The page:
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New Evidence Confirms What Gun Rights Advocates Have Said For A Long Time About Crime




Law­ful gun own­ers com­mit less than a fifth of all gun crimes, accord­ing to a nov­el analy­sis released this week by the Uni­ver­si­ty of Pitts­burgh.

In the study, led by epi­demi­ol­o­gist Antho­ny Fabio of Pittsburgh’s Grad­u­ate School of Pub­lic Health, researchers part­nered with the Pitts­burgh Bureau of Police to trace the ori­gins of all 893 firearms that police recov­ered from crime scenes in the year 2008.

They found that in approx­i­mate­ly 8 out of 10 cas­es, the per­pe­tra­tor was not a law­ful gun own­er but rather in ille­gal pos­ses­sion of a weapon that belonged to some­one else. The researchers were pri­mar­i­ly inter­est­ed in how these guns made their way from a legal pur­chase — at a firearm deal­er or via a pri­vate sale — to the scene of the crime.

All guns start out as legal guns,” Fabio said in an inter­view. But a “huge num­ber of them” move into ille­gal hands. “As a pub­lic-health per­son, I’d like to be able to fig­ure out that path,” he added.

More than 30 per­cent of the guns that end­ed up at crime scenes had been stolen, accord­ing to Fabio’s research. But more than 40 per­cent of those stolen guns weren’t report­ed by the own­ers as stolen until after police con­tact­ed them when the gun was used in a crime.

One of the more con­cern­ing find­ings in the study was that for the major­i­ty of guns recov­ered (62 per­cent), “the place where the own­er lost pos­ses­sion of the firearm was unknown.”

We have a lot of peo­ple with a lot of guns,” Fabio said, ref­er­enc­ing sta­tis­tics onthe large num­ber of guns in cir­cu­la­tion. “And some of them aren’t keep­ing track of them for dif­fer­ent rea­sons — maybe because they have a lot of them and they don’t use them that often.”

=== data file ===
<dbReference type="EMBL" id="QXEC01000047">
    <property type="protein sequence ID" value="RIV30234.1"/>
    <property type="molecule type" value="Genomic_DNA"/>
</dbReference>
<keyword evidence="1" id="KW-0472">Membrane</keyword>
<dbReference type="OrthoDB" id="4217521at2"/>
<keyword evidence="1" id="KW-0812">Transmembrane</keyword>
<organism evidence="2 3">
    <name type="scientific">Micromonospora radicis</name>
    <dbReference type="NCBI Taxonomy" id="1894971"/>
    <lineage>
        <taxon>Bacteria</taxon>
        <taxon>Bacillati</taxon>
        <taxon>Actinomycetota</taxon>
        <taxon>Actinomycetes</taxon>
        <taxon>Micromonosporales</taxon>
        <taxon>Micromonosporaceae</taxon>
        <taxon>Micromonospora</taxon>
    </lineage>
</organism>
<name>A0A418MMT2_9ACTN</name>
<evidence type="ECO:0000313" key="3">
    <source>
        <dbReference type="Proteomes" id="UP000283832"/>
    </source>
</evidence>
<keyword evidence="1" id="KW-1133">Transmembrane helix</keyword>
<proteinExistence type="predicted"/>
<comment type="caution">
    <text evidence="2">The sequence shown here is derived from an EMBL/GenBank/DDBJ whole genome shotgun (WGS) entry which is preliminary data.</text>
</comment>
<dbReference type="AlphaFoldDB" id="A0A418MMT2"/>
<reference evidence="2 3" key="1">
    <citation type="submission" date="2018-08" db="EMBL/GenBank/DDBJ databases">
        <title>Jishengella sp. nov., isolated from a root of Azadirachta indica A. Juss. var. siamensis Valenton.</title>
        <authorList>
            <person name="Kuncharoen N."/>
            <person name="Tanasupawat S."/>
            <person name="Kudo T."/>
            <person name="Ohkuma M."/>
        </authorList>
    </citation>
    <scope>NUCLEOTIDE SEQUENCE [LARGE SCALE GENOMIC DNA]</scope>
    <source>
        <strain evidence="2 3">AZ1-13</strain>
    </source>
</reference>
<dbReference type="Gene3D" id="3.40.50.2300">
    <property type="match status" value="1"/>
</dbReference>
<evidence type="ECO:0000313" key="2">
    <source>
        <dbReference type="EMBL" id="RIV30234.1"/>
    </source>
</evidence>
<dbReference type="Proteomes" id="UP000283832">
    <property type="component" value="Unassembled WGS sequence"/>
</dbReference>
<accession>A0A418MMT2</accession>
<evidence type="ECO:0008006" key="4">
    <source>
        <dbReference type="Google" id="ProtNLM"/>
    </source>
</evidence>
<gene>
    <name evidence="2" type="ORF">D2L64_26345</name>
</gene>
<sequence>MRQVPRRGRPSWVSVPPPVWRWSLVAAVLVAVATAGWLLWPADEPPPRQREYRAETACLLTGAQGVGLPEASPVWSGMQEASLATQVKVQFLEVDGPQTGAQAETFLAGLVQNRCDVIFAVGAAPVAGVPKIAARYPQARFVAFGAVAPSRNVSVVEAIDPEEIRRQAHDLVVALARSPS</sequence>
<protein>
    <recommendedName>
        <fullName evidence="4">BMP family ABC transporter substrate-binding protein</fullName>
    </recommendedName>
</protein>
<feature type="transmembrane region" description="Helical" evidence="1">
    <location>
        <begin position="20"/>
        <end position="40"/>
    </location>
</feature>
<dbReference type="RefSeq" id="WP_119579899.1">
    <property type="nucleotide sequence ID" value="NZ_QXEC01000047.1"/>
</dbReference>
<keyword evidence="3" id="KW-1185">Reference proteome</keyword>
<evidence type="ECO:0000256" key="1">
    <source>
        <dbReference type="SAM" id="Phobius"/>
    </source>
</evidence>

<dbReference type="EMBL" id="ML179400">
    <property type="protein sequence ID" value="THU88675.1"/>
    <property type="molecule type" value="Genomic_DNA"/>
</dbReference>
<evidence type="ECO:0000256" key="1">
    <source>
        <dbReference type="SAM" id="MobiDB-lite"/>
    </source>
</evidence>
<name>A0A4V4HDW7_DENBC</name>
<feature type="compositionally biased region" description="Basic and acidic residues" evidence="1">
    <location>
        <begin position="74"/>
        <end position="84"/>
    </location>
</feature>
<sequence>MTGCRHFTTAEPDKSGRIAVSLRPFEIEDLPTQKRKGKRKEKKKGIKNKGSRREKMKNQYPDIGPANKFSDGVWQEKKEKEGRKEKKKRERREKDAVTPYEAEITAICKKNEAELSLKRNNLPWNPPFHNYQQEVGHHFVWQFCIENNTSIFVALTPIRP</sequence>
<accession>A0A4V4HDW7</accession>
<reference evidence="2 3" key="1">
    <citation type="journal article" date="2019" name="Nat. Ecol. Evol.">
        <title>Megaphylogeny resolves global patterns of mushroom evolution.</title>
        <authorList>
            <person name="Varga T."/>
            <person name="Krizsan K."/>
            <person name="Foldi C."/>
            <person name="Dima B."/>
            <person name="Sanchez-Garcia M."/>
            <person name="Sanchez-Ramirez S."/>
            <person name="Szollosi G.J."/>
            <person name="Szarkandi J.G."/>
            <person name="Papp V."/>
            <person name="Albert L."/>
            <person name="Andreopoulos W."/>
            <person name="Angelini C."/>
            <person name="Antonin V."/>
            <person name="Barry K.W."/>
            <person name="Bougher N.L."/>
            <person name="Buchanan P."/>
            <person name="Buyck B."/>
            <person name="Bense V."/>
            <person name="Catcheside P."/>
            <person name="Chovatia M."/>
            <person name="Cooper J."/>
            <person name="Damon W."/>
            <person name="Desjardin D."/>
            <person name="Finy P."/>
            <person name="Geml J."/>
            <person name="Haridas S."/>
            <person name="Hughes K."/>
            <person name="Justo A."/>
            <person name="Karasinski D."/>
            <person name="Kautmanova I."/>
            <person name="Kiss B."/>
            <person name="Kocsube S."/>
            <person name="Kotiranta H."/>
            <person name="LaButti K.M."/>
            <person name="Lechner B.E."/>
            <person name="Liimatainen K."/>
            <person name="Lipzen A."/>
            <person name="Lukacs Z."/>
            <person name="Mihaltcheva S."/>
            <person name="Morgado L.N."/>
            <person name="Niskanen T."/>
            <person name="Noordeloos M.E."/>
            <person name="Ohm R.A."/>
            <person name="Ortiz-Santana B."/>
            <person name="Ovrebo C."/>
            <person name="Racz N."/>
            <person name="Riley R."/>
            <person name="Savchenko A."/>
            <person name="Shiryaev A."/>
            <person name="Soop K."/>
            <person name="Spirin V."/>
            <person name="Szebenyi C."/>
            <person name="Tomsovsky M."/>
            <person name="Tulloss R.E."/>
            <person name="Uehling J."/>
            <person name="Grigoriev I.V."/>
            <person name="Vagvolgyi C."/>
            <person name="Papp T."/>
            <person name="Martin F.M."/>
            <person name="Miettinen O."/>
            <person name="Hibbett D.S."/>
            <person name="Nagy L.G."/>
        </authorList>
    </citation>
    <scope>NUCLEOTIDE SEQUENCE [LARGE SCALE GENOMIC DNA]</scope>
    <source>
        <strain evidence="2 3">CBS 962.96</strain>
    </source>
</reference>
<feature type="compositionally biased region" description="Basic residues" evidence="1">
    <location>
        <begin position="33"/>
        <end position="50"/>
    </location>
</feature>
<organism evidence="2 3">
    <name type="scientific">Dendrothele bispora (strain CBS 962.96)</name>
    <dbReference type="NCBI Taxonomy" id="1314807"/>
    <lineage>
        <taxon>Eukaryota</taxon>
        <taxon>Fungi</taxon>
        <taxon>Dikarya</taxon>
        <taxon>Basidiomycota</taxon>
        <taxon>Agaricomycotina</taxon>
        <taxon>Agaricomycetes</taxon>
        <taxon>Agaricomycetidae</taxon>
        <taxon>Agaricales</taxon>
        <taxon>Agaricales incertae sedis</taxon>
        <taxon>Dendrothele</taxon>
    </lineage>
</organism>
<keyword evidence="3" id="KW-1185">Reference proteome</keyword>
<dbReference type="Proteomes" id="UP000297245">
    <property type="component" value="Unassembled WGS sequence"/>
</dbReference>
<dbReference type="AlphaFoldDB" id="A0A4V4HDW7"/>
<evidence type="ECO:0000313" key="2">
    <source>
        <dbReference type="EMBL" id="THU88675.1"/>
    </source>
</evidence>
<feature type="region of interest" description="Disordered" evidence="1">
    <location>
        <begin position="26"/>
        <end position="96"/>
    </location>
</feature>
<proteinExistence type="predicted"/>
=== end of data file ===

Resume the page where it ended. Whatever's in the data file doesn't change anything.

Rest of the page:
A num­ber of fac­tors could lead to legal firearms enter­ing the black mar­ket. Own­ers could mis­place them, or they could be stolen — either through care­less­ness on the owner’s part (leav­ing a gun in an unlocked car, for instance) or deter­mi­na­tion on the part of thieves.

It’s also like­ly that many guns on the black mar­ket got there via straw pur­chas­es — where a per­son pur­chas­es a gun from a deal­er with­out dis­clos­ing that they’re buy­ing it for some­one else. This is ille­gal under fed­er­al law. One poten­tial sign that straw pur­chas­ing is a fac­tor in the Pitts­burgh data: Forty-four per­cent of the gun own­ers who were iden­ti­fied in 2008 did not respond to police attempts to con­tact them.

The top-line find­ing of the study — that the over­whelm­ing major­i­ty of gun crimes aren’t com­mit­ted by law­ful gun own­ers — rein­forces a com­mon refrain among gun rights advo­ca­cy groups. They argue that since crim­i­nals don’t fol­low laws, new reg­u­la­tions on gun own­er­ship would only serve to bur­den law­ful own­ers while doing lit­tle to com­bat crime.

But Fabio’s research sug­gests that this strict dichoto­my between “good guys” and “bad guys” isn’t nec­es­sar­i­ly help­ful for fig­ur­ing out how to keep “good” guns — those pur­chased legal­ly — from get­ting into “bad” hands. And there may be mod­est, non-bur­den­some ways to help keep guns in the hands of the good guys.

Read The Full Sto­ry Here: https://www.washingtonpost.com/news/wonk/wp/2016/07/27/new-evidence-confirms-what-gun-rights-advocates-have-been-saying-for-a-long-time-about-crime/




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ER1C ☠

ER1C ☠

Dedicated Second Amendment Advocate, At-Home Gunsmith, Designer, Blogger, Video Guy, Author, Business Owner & ReloadOne Member.

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